Skier on tree-lined wide piste with big mountain view near the Col de Merdassier.

Short ski breaks

How to make the most of limited days on the slopes

Holiday allowance is a scarce commodity. If you have only 2, 3 or 4 days free for short ski breaks, you’ll want to make sure you make the most of it. Get it right and you will be able to ski all day every day of your trip, and leave feeling like you had a full week; get it wrong and you could waste two days travelling, and another half-day sorting out ski hire, lift passes and transfers, leaving you with hardly enough slope time to make it worth the effort. So it’s well worth getting the planning right.

Here are our Top 5 tips to make sure your short ski break doesn’t just leave you hanging around on the valley floor.

…our Top 5 tips to make sure your short ski break doesn’t just leave you hanging around on the valley floor.

1. Choose ski resorts near an airport

You don’t want to spend all your time on the bus to and from the airport. Carefully choosing ski resorts within an hour or so of the airport makes such a huge difference to your trip, and makes it all the easier to get your timings right (see point 2). See our guide to the best short break ski resorts near Geneva.

The Manigod valley, La Clusaz
Overview of skiers looking at mountain views with snow-covered forests at Samoens, French Alps

2. Get your timings right

Military efficiency goes a long way on short ski breaks. No point landing at 1 or 2 pm – that’s a day wasted you could be skiing. We find that finishing work and flying that evening so you are ready to go first thing in the morning works really well. Similarly on the return, if you get a late flight (say 8pm European time), you can ski all day and still be back home by 10pm UK time! Make sure you have pre-booked your transfers too, and that they can pick you up as soon as you arrive at the airport and drop you off no earlier than is necessary.

3. Ideally get everything included, at least organise it all before you get there

On that note about timing, keep an eye on things like organising lift passes and ski hire – you really don’t have time to be queuing to get your skis fitted, then queuing to get a lift pass before you get out skiing on the first morning. A good ski weekend or short break operator will have it all pre-booked and waiting for you at the chalet when you arrive. Either that or you can stay somewhere that can fit your skis at any time of day or night.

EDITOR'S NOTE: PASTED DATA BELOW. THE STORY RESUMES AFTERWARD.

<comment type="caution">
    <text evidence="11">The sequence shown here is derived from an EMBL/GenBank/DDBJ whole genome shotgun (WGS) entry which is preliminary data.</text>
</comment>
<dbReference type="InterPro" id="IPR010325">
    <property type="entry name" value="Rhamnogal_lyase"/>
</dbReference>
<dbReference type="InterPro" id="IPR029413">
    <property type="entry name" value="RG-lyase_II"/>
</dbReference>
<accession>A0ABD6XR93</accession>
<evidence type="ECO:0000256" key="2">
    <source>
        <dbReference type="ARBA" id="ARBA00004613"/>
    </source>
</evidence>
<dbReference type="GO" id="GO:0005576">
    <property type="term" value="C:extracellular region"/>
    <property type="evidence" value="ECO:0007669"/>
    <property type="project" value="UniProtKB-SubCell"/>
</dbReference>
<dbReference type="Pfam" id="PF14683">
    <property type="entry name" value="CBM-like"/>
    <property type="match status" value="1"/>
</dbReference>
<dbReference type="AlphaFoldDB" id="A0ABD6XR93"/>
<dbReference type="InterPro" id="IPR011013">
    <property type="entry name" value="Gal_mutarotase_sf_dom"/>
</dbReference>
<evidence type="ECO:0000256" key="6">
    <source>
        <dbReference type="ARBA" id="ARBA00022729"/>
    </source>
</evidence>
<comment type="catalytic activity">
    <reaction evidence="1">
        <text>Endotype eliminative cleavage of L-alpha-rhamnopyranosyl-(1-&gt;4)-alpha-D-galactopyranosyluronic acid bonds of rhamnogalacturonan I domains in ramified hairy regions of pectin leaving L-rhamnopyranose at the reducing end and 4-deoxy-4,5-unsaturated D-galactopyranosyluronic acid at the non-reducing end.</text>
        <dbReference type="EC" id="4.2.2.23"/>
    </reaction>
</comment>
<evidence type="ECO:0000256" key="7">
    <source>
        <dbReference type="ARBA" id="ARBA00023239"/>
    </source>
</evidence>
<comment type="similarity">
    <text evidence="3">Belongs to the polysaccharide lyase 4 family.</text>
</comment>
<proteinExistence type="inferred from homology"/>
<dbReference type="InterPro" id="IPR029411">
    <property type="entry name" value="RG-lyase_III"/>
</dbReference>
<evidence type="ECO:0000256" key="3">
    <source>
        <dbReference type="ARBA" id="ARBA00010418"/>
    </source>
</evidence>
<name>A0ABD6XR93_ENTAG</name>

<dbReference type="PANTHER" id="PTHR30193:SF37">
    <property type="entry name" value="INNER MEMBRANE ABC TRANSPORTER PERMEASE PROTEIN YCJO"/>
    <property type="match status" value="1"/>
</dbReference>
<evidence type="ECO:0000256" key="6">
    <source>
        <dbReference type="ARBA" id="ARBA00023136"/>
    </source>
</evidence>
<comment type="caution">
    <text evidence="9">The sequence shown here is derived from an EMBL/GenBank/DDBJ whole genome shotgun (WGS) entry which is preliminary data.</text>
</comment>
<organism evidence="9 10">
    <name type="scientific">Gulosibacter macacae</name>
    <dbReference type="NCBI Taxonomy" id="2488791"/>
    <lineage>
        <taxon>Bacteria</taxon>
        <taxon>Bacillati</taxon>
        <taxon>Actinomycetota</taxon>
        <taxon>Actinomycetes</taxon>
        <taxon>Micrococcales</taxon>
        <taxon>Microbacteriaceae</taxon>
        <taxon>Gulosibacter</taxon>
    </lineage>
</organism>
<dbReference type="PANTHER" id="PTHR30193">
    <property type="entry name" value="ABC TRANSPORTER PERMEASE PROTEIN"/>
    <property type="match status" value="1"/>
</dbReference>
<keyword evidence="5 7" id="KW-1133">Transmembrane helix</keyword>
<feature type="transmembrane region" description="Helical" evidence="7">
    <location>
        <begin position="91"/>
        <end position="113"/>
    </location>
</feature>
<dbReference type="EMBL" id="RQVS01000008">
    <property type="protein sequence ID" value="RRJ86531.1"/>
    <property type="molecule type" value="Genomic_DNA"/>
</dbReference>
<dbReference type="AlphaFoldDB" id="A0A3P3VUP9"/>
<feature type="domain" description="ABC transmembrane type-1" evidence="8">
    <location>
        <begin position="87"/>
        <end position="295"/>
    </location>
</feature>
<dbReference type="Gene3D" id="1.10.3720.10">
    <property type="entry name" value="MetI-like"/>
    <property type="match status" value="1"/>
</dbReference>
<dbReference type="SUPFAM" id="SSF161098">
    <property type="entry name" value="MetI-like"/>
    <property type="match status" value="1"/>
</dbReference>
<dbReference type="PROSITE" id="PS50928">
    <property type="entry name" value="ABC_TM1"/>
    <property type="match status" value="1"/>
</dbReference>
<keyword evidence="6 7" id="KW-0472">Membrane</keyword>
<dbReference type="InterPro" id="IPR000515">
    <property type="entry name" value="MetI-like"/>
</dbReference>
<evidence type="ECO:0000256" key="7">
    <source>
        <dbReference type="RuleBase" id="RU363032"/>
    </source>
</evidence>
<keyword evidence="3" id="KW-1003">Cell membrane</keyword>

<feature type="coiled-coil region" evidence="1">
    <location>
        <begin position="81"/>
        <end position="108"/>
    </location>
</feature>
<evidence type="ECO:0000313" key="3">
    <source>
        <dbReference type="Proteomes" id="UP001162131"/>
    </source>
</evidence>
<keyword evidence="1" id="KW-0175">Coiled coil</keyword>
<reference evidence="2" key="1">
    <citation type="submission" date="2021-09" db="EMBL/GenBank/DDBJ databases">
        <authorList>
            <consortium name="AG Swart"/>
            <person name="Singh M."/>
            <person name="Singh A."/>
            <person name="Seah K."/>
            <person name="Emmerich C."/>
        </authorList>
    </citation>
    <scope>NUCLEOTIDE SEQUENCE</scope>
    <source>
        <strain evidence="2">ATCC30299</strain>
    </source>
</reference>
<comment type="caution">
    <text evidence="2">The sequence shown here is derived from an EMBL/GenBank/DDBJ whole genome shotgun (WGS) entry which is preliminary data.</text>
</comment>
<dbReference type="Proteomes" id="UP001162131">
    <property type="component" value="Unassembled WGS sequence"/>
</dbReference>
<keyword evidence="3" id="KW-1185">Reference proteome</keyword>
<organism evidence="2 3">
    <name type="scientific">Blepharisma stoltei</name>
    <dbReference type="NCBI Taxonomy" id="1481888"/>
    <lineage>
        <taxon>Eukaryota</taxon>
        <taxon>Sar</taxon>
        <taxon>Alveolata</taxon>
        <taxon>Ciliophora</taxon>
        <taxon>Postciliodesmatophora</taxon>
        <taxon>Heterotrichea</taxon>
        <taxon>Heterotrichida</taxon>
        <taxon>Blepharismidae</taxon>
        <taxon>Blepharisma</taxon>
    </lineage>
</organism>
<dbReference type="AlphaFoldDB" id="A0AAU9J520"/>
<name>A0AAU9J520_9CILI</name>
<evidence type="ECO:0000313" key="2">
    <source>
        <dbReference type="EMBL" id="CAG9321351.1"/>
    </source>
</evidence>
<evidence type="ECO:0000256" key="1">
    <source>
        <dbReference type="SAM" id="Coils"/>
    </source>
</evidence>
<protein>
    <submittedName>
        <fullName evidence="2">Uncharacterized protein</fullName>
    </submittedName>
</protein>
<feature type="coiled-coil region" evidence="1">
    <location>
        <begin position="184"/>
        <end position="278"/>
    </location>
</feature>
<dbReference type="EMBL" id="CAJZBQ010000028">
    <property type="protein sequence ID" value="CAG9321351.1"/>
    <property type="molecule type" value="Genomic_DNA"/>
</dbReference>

4. Choose ski resorts that are easy to get around

Some ski resorts are really spread out into a number of different sections, which means that no matter where your accommodation is based, you will probably end up spending quite a lot of mornings and evenings trying to get to and from the slopes. Chamonix for example – it ticks lots of boxes (near the airport, lots of skiing, great atmosphere) but you will have a lot of driving or sitting in traffic to do each evening. For a ski weekend, you may find some of the smaller, less well known resorts are perfect – you don’t need such a huge volume of runs after all.

5. Go in January and March

January and March are, quite simply, the ideal times for a short ski break. Why? Well, flights are cheaper than February for one, and the slopes are so much quieter if you can avoid the school holiday periods. That, of course, goes for the airports, roads and restaurants too! The snow is generally excellent in both January and March as well making short ski breaks even more worthwhile. MountainPassions heart icon

Feature by Ski Weekender © 2024

Ski Weekender have been based locally running ski weekends to La Clusaz and Grand Bornand for 19 years. They have taken their popular format to offer short ski breaks in Samoëns too. They offer good-value, hassle-free packages with full lift pass, transfers and friendly catered accommodation included. They also offer 3-day mid-week skiing in both resorts, plus Monday to Monday or Thursday to Thursday ski holidays.